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Capsule reviews of current area theater presentations. 

The Magic Fire -- The cast of The Magic Fire solidly creates a range of eccentric and likable characters in one extended family. But the effect is undercut by excessive talking and direction that more often muddles than clarifies. Speaking to the audience directly, Lise, a middle-aged immigrant living in the U.S., recalls the summer of 1952, when she was a young girl living under an oppressive Argentinean regime. Lise's parents are refugees from Europe: Her father, Otto, escaped Austria; the family of her mother Amalia (Carla Petroski) left Italy before the turn of the century. Otto strives to build a pleasant, private life for his family, but reality keeps intruding. Lise's Aunt Elena (Valerie Young), an actor, can't get work because she won't kowtow to the government, while Lise's 98-year-old grandmother rapid-fires strong opinions about Mussolini -- and everything else. Eventually, a threat to the family's safety emerges: The housekeeper's strike-fomenting brother Santo takes shelter in the apartment's back rooms, hiding from the searching police. As Lise, Pandora Robertson is a bit overly mannered, cluttering her characterization with many half-finished gestures and head turns. As Otto, Robert Hawkes provides a stable center for sometimes overwritten scenes. We feel his anxiety as it becomes clear the insulated world he's trying to create is dissolving around him and his family. Running almost three hours, with two intermissions, Fire is an ambitious excursion with many bright moments. But it ultimately fails to shed new light on the complex topics it raises. Through September 23, produced by Ensemble Theatre, at the Cleveland Play House, 8500 Euclid Avenue, 216-321-2930. -- Christine Howey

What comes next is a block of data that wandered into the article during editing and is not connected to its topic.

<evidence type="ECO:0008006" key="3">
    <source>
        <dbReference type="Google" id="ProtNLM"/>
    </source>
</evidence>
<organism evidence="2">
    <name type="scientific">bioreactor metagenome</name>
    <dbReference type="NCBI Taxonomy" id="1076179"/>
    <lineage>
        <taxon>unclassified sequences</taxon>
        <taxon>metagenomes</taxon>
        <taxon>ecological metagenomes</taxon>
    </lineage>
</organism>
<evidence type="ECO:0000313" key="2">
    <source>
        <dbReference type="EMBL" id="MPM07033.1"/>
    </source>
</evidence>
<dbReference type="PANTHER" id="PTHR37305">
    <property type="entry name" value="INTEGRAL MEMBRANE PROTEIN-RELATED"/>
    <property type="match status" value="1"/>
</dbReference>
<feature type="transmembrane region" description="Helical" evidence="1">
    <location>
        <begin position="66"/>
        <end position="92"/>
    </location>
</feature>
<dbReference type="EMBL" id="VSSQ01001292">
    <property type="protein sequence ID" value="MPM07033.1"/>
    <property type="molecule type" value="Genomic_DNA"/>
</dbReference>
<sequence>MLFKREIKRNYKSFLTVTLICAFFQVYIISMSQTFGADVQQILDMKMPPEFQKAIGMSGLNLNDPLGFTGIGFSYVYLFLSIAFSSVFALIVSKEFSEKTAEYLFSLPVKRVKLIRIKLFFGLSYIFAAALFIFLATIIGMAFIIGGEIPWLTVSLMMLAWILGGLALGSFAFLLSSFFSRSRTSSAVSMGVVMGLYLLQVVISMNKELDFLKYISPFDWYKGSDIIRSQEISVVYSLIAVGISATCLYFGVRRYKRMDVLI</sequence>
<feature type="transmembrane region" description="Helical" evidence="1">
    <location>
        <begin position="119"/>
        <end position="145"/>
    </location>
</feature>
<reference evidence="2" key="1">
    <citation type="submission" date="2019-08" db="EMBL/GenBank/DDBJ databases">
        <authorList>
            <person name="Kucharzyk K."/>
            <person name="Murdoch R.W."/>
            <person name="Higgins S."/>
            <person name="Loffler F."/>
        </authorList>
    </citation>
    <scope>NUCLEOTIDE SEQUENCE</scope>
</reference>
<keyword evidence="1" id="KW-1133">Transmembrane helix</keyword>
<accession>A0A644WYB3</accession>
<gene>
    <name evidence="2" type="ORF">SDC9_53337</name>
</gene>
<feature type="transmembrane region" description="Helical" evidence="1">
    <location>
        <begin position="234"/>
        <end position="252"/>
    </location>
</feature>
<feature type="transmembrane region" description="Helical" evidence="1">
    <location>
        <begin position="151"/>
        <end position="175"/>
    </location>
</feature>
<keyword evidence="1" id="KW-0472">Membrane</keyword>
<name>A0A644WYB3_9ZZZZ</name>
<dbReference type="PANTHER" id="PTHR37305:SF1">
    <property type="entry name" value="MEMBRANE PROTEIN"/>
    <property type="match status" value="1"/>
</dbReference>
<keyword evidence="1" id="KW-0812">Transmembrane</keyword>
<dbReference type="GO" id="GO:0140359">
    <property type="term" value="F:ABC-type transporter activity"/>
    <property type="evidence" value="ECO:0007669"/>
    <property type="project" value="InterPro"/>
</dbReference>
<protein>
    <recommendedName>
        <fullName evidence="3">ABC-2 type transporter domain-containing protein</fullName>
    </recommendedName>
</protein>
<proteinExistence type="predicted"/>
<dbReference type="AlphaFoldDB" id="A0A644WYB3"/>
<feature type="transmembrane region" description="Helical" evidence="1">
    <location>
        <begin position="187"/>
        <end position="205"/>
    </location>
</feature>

Pump Boys and Dinettes -- Pump Boys is about some rumpled gas-station grease monkeys and the darlin' waitresses next door, and it's challenging to pull off: Its songs are only serviceable, and the jokes are old. If it's going to work, it needs down-home simplicity. But director Sean Cercone and lighting designer Paul Black are too fond of the haze machine, which fills the stage area with a light mist and makes visible the colored beams from swiveling and pivoting spotlights. The southern rednecks and rubes who sing the show's blues/country/rock/ gospel tunes are attacked by shafts of hot pink and throbbing purple. Playing the lead Boy is Pat McRoberts; he hits the notes, as do most of his compatriots, but the meanings of some songs disappear in the ever-present mist. Pianist and singer Steven Ray Watkins turns in a diggin' version of "Serve Yourself," even though he comes up dreadfully short in two other featured songs that require him to be amusing. And as for the Cupp sisters, hot Rhetta (Kate Margaret) is only lukewarm, and pixie-ish Prudie (Sarah Nischwitz) finds herself groping for the right melodies. If only this production had the straightforward honesty of director Cercone's program notes, in which he recalls the bluegrass music his dad played and shared with him -- now that could be a great show, no swiveling spotlights required. Through October 27 at the Carousel Dinner Theatre, 1275 East Waterloo Road, Akron, 800-362-4100 -- Howey

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